catch itself. After which it runs high for a few seconds until it does it
again. The car doesn't miss at all and you can set a glass of champagne on
the air filter cover and not spill a drop when it is not acting up.
I was leaning towards the O2 sensor before I did the check on the fuel pumps.
I've also ordered an original fuel pump off of 1985 190 from a junk yard just
to test the theory. Guys at the yard said it will fit even though the 1985
only has one pump on it. I checked new Mercedes fuel pumps for both years
(1985/1989) at BenzBin and the part numbers come up the same.
I will not give up this car for anything and will continue to troubleshoot
the problem until I'm broke! I have been a Mercedes owner for 15 years and
will always be a "used" Mercedes owner. My previous vehicle was a 1978 of
which I had a Mercedes mechanic put a brand new engine in...it was shipped
direct to Montana from Stuggart, Germany, in 1997. As a U.S. Air Force
member, I ran it all over Europe with my family, including over the mountains
of Andora...very few problems with that great car.
Any ideas on how to check the ECU?
Message posted via CarKB.com
What is your current mileage? I would change out the fuel pump that you
ordered to see if it solves your problem. If you changed out your fuel pump
relay but didn't change your fuel pumps... chances are you are burning up
your fuel pump relay too.
I would change out both your pumps even though it is really expensive. I
would try to look for cheaper source.
The odometer quit two years ago, for the second time, at 167,000 miles. I
would guess it has about 210,000 miles now. Any ideas for fixing the
odometer without sending it to the specialist again?
The fuel pump coming from the junkyard cost me $65. It was bench tested for
operation but not for pressure. I can get another one from another junk yard
for about the same price. If the fuel pump solves the problem, should I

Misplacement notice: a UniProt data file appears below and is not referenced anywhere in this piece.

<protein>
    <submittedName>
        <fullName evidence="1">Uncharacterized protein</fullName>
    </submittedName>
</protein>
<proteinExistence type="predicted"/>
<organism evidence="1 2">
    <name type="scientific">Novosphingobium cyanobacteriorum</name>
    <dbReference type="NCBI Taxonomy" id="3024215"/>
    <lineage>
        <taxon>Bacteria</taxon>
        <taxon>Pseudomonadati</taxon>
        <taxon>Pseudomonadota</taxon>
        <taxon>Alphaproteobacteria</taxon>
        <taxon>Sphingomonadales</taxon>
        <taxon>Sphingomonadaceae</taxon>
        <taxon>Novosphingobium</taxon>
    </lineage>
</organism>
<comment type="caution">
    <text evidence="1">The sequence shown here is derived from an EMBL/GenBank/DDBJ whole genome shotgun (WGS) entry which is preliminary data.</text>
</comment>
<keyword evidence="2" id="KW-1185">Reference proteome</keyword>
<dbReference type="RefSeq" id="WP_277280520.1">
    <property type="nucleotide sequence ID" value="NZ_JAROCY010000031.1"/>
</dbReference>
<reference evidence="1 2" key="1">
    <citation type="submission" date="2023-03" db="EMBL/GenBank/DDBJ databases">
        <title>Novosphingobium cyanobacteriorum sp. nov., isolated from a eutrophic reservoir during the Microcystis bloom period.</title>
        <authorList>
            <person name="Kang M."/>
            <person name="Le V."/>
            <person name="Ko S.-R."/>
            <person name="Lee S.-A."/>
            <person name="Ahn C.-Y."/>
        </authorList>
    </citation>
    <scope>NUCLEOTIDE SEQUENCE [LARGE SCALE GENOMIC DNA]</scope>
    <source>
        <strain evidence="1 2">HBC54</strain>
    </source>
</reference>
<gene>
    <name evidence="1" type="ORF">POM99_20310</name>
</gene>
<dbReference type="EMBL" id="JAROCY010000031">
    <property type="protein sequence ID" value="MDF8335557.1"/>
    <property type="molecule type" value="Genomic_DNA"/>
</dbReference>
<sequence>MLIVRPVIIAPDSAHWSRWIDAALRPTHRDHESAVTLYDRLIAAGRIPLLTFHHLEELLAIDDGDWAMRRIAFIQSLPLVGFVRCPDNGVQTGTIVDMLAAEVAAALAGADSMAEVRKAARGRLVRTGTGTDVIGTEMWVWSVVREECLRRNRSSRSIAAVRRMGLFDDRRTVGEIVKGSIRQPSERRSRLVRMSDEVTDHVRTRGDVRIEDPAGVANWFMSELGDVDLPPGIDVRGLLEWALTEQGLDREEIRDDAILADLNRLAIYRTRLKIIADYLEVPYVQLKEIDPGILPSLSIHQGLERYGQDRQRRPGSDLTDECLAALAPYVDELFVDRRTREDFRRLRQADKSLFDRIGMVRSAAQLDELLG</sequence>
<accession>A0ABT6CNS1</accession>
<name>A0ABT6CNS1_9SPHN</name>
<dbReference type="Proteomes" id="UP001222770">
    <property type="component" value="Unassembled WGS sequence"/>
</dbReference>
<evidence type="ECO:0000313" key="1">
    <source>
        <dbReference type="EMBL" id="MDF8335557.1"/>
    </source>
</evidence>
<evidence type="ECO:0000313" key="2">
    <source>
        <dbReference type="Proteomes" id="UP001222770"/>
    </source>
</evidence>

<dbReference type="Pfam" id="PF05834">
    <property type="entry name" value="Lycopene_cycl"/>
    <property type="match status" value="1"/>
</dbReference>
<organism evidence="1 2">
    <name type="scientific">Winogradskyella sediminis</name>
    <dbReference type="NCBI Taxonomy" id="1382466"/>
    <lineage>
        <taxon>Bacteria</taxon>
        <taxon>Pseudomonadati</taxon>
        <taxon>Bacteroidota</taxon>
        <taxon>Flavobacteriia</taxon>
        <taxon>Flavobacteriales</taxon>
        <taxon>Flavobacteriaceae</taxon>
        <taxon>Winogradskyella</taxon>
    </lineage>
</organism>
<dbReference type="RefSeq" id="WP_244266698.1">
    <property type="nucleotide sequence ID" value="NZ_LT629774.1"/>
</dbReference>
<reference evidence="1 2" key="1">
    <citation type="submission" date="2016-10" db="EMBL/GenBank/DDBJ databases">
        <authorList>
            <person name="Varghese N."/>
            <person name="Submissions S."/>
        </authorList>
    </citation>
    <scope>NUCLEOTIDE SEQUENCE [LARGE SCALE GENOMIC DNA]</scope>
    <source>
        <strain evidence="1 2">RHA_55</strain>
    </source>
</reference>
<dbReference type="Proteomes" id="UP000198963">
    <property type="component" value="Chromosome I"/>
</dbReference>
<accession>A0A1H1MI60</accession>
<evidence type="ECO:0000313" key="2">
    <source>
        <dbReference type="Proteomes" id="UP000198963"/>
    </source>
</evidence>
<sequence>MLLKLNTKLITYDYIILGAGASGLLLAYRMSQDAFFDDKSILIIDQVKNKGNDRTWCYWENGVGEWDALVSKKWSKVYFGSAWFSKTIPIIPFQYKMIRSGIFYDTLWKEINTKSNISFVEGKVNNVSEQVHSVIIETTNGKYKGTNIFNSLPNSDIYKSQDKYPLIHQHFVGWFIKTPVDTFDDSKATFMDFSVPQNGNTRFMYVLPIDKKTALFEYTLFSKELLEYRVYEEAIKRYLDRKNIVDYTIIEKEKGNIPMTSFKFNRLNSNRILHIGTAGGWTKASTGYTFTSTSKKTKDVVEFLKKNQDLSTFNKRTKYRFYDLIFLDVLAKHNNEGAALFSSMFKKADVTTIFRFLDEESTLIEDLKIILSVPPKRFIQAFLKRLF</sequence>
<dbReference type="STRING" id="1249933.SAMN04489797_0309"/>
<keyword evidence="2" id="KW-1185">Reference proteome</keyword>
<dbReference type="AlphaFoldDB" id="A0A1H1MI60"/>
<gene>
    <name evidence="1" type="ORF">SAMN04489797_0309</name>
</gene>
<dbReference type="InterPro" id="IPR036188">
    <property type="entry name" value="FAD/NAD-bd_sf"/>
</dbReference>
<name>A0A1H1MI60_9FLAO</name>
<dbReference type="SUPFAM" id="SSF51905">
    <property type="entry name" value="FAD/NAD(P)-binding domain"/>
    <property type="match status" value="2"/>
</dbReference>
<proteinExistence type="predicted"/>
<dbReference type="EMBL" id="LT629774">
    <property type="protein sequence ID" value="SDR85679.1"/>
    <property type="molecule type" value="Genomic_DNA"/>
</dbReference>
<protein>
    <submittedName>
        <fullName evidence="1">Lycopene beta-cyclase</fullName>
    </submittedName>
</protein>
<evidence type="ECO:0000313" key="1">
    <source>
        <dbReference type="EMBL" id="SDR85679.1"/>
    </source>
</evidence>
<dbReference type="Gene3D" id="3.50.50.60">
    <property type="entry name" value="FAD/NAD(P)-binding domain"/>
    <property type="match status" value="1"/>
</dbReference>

still replace the relay? I'd rather pull the fuel pump relay and check for
scoring on the circuit board first before getting a new one from the
dealership for $250?
How do you feel about Mercedes parts from the junk yard if they test okay?
Do you think the new Bosch O2 sensor will make any difference on this 1989
300E? The engine has always struggled with maintaining a real stable idle
(stumbles slightly, no miss though). Sounds as if the engine is constantly
surging and adjusting...is this common?
While your on board, I really value your opinion, what do you know about
changing a beard heater blower motor under the dash. It still blows warm air,
but when I put the control on auto or high, it really whines and vibrates
like crazy...drives me crazy but will live with if it will cost me a bunch to
replace at the shop. I'm willing to do it myself if I had a shop manual. Do
you recommend I take this on and do you recommend a certain manual. I'm
pretty handy on basic automotive repair, especially on this car as everything
is pretty accessible.
You can fix it yourself.
I don't like used parts... they really can't do conclusive test on fuel pump
other than that they can move. I would leave the fuel pump relay alone... it
should be okay.
O2 sensor will help when you change it if it is over 70000 miles old.
The blower on 300E is located up on the top of the dash... just under the
windshield wiper... it is a pain to change it out but you gotta do what you
gotta do. Maybe your mounts are loose... Best bet is just to change it out
with a new one with new blower wheels.
Thanks for the repsonse. I've printed everything out and put it in my book
for use when I'm ready to do those repairs.
When I change the top fuel pump, is there anything that I need to be extra
careful with? I know to disconnect the battery, the + and - terminals (7mm
and 8mm) on the pump, disconnect the check valve connection from the metal
pipe that connects the filter/pumps/accumulator, and clamp the main fuel line
coming in from the tank. Probably a good idea to take the gas cap off to de-
pressurize the system. Is there a certain way that the check valve on the
pump has to be tightened as to allow all those holes to line up on the bolt?
Should I be changing the fuel accumulator while I'm in there? I haven't
noticed any problems with it. I don't have one right now, but will order if
you suggest it.
I've never checked the fuel system pressure and I'm not sure what kind of
fuel pressure regulator is on the motor or even where it is located. I have
a guy that will conduct an engine diagnostic test for $70. Does this include
the pressure test?
I just always assumed the engine idle oscillation was normal for this car.
By the way, I have been following you and Tiger for quite some time and find
you guys invaluable to Mercedes Benz owners...you would not believe how many
times you helped me understand the operation of my car or fix a problem. I
wanted to thank you guys for that. It's obvious you truly respect Mercedes.